A first time visitor to London undergoes strange changes in his personality. RICHARD PHILLIPS-JONES investigates this episode of Brian Clemens’ classic British anthology series.

An Echo Of Theresa
An Echo Of Theresa

TITLE: Thriller – An Echo Of Theresa

BROADCAST: 5th May 1973

STARRING: Paul Burke, Polly Bergen, Dinsdale Landen

WRITER: Brian Clemens

DIRECTOR: Peter Jefferies

American businessman Brad Hunter (Paul Burke), on his first visit to London finds himself unexplainedly acting like another person altogether, and drawn to the address of a woman named Theresa, despite the two of them having never met. Much to the dismay of his wife (Polly Bergen), his behaviour becomes more erratic, and it seems that a few individuals with a mysterious past have an interest in his movements.

Is Brad mad? Is he possessed? Or is the explanation more earthbound? Private investigator Matthew Earp (Dinsdale Landen) decides to take on the case…

Only part way into the first series, this story already sticks out like a sore thumb. Although not entirely without interest (none of the episodes was a complete loss), it’s fair to say that the outlandish storyline and conclusion would have been much more at home in one of Clemens’ other creations, The Avengers, whose running time would also have suited it better – there are very few episodes of Thriller which could be accused of dragging, but this is sadly one of them.

There’s also the niggling feeling that this is a back-door pilot for the character of Earp to land his own series (indeed, the character would appear again in series 3). Still, the London locations are interesting to see in their 1973 state, especially EMI’s headquarters of the time at 20 Manchester Square, weakly disguised as “Demi House”.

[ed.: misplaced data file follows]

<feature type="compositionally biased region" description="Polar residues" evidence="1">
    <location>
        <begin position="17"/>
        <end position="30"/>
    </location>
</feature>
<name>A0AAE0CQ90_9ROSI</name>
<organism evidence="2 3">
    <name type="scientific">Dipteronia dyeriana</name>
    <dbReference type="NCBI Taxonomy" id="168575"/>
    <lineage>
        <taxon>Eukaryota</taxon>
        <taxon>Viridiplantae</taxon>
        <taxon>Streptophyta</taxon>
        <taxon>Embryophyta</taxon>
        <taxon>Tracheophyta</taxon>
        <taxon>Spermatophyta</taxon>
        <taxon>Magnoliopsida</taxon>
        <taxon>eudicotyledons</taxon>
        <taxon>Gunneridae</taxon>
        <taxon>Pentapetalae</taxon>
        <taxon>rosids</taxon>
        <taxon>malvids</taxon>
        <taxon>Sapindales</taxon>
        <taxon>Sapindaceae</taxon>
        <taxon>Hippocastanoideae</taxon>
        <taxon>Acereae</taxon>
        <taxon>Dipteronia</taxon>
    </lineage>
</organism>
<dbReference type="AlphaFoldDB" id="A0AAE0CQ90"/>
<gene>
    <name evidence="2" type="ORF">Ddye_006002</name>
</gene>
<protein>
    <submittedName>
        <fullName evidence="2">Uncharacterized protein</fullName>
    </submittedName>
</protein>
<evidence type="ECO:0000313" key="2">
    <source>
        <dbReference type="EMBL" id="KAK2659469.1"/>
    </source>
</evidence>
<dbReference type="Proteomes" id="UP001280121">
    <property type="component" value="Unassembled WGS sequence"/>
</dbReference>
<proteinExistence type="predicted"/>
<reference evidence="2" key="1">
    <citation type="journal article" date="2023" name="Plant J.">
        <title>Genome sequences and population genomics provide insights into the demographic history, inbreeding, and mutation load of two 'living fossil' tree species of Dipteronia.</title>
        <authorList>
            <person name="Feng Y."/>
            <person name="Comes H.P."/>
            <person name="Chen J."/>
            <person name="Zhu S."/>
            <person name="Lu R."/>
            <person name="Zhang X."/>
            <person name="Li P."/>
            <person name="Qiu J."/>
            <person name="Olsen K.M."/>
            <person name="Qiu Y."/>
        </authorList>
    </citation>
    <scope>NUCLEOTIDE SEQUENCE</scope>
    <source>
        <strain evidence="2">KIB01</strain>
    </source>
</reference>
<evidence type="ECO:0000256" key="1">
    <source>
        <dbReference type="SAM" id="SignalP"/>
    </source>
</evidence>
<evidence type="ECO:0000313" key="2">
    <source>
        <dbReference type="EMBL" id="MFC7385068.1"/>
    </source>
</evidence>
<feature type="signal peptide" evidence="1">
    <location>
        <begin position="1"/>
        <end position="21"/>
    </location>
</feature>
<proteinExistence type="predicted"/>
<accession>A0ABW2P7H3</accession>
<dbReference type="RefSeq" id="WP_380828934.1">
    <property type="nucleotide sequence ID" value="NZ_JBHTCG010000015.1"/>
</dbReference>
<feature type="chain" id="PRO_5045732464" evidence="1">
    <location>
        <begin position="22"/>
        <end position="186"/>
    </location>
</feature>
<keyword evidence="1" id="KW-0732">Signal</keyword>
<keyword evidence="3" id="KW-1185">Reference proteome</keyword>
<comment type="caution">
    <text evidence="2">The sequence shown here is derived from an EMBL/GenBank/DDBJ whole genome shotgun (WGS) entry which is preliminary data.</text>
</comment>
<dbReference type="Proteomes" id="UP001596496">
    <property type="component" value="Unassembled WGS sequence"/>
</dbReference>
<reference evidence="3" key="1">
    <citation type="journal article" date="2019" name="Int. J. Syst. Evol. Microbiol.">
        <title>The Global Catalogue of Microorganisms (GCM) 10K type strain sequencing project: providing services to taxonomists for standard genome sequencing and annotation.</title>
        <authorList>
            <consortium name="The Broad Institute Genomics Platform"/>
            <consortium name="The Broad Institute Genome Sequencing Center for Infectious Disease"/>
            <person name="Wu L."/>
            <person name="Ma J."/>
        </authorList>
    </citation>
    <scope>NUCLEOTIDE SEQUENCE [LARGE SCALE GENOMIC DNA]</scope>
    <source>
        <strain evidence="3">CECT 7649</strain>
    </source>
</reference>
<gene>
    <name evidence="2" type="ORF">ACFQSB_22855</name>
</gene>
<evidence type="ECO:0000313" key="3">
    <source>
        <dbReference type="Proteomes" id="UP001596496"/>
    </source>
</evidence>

TRIVIA POINT: For its later, recut TV Movie incarnation, the episode was given the singularly misleading title Anatomy Of Terror. The replacement opening and closing sequences were particularly poor, even by the usual standards of these rehashed versions. To call them woefully inept would be a compliment.

2 COMMENTS

  1. An interesting point that the storyline might have better suited “The Avengers” or indeed another espionage-themed series. I suppose even the Earp character could bear some similarity with John Steed. I judge it a little more favourably but the first half in particular can be hard going and maybe it would have suited a shorter running-time. Without Earp it would have made less impact but I also wonder whether the reliance on Earp might have meant the other characters and storyline didn’t get sufficient attention. Sometimes the focus on a star character / actor can be distraction for writers and producers. I think this was also true of the other Earp episode “The Next Scream You Hear”. He seems to be the chief redeeming feature of both but maybe the reliance on him was a sign of otherwise uninspiring characters and storylines. Perhaps elements of “this is not much of a story but if we put Matthew Earp in it will spice it up.”

  2. Been 24 years since I last saw this one but….single poorest episode of the lot for me. The strengths of “Thriller” – the reliance on character development, a plot that twists and turns before revealing all – are diluted to excess here. It’s obvious from the start that neither husband nor wife are up to anything nefarious and, as such, neither lead character is given very much to expand upon. Earp was, perhaps, based loosely upon John Steed but without the latter’s self-deprecating style. Dinsdale Landen comes across as more of a preening, self-satisfied peacock than an avenger. The villains? They display a distinct lack of villainy. Basil Henson would struggle to unnerve a class of pre-schoolers and Larry Taylor, normally a quite effective “heavy”, has left his menace in the dressing room. Reason I’m so harsh on this episode is simply that so many of the other “Thriller” entries were so bloomin’ good. It’s what makes a poor episode stand out like a sore thumb.

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